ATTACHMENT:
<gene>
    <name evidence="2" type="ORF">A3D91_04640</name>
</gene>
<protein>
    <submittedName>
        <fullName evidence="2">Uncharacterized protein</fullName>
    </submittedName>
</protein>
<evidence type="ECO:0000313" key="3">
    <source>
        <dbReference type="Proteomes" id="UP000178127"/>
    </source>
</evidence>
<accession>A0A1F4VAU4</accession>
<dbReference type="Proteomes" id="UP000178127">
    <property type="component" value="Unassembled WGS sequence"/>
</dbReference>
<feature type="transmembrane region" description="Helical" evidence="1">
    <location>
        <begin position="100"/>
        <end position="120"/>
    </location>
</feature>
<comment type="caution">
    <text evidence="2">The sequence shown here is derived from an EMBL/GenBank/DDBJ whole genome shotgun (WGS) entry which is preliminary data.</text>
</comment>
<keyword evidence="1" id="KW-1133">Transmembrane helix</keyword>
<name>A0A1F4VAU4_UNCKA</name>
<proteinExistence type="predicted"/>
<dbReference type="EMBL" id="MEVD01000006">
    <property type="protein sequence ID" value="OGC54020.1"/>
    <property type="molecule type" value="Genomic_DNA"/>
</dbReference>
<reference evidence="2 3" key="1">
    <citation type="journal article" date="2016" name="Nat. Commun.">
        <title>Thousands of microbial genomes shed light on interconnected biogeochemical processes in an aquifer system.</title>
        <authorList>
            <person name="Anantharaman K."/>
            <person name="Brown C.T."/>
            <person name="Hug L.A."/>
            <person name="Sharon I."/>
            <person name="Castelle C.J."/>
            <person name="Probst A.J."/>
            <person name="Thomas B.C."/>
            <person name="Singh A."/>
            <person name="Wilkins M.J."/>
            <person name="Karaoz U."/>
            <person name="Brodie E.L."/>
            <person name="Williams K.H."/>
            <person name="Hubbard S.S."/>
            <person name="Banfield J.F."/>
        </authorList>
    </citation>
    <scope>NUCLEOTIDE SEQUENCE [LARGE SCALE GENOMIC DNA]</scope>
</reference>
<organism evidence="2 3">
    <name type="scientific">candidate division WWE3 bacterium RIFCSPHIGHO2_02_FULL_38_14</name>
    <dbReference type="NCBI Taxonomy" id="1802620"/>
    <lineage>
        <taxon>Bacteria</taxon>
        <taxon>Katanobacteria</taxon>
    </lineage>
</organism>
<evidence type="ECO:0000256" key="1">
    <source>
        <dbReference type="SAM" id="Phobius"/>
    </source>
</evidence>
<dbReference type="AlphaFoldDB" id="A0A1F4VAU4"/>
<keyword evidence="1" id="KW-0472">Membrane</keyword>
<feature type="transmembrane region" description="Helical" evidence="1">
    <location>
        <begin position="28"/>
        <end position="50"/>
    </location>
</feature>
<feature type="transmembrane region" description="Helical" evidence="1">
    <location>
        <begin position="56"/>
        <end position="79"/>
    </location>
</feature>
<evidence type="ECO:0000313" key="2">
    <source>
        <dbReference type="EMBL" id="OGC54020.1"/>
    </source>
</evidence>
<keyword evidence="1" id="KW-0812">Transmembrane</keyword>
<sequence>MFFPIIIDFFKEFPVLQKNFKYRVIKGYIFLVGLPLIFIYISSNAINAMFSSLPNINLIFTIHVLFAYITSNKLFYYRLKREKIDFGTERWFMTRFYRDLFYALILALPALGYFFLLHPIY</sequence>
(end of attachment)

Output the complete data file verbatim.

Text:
<gene>
    <name evidence="2" type="ORF">A3D91_04640</name>
</gene>
<protein>
    <submittedName>
        <fullName evidence="2">Uncharacterized protein</fullName>
    </submittedName>
</protein>
<evidence type="ECO:0000313" key="3">
    <source>
        <dbReference type="Proteomes" id="UP000178127"/>
    </source>
</evidence>
<accession>A0A1F4VAU4</accession>
<dbReference type="Proteomes" id="UP000178127">
    <property type="component" value="Unassembled WGS sequence"/>
</dbReference>
<feature type="transmembrane region" description="Helical" evidence="1">
    <location>
        <begin position="100"/>
        <end position="120"/>
    </location>
</feature>
<comment type="caution">
    <text evidence="2">The sequence shown here is derived from an EMBL/GenBank/DDBJ whole genome shotgun (WGS) entry which is preliminary data.</text>
</comment>
<keyword evidence="1" id="KW-1133">Transmembrane helix</keyword>
<name>A0A1F4VAU4_UNCKA</name>
<proteinExistence type="predicted"/>
<dbReference type="EMBL" id="MEVD01000006">
    <property type="protein sequence ID" value="OGC54020.1"/>
    <property type="molecule type" value="Genomic_DNA"/>
</dbReference>
<reference evidence="2 3" key="1">
    <citation type="journal article" date="2016" name="Nat. Commun.">
        <title>Thousands of microbial genomes shed light on interconnected biogeochemical processes in an aquifer system.</title>
        <authorList>
            <person name="Anantharaman K."/>
            <person name="Brown C.T."/>
            <person name="Hug L.A."/>
            <person name="Sharon I."/>
            <person name="Castelle C.J."/>
            <person name="Probst A.J."/>
            <person name="Thomas B.C."/>
            <person name="Singh A."/>
            <person name="Wilkins M.J."/>
            <person name="Karaoz U."/>
            <person name="Brodie E.L."/>
            <person name="Williams K.H."/>
            <person name="Hubbard S.S."/>
            <person name="Banfield J.F."/>
        </authorList>
    </citation>
    <scope>NUCLEOTIDE SEQUENCE [LARGE SCALE GENOMIC DNA]</scope>
</reference>
<organism evidence="2 3">
    <name type="scientific">candidate division WWE3 bacterium RIFCSPHIGHO2_02_FULL_38_14</name>
    <dbReference type="NCBI Taxonomy" id="1802620"/>
    <lineage>
        <taxon>Bacteria</taxon>
        <taxon>Katanobacteria</taxon>
    </lineage>
</organism>
<evidence type="ECO:0000256" key="1">
    <source>
        <dbReference type="SAM" id="Phobius"/>
    </source>
</evidence>
<dbReference type="AlphaFoldDB" id="A0A1F4VAU4"/>
<keyword evidence="1" id="KW-0472">Membrane</keyword>
<feature type="transmembrane region" description="Helical" evidence="1">
    <location>
        <begin position="28"/>
        <end position="50"/>
    </location>
</feature>
<feature type="transmembrane region" description="Helical" evidence="1">
    <location>
        <begin position="56"/>
        <end position="79"/>
    </location>
</feature>
<evidence type="ECO:0000313" key="2">
    <source>
        <dbReference type="EMBL" id="OGC54020.1"/>
    </source>
</evidence>
<keyword evidence="1" id="KW-0812">Transmembrane</keyword>
<sequence>MFFPIIIDFFKEFPVLQKNFKYRVIKGYIFLVGLPLIFIYISSNAINAMFSSLPNINLIFTIHVLFAYITSNKLFYYRLKREKIDFGTERWFMTRFYRDLFYALILALPALGYFFLLHPIY</sequence>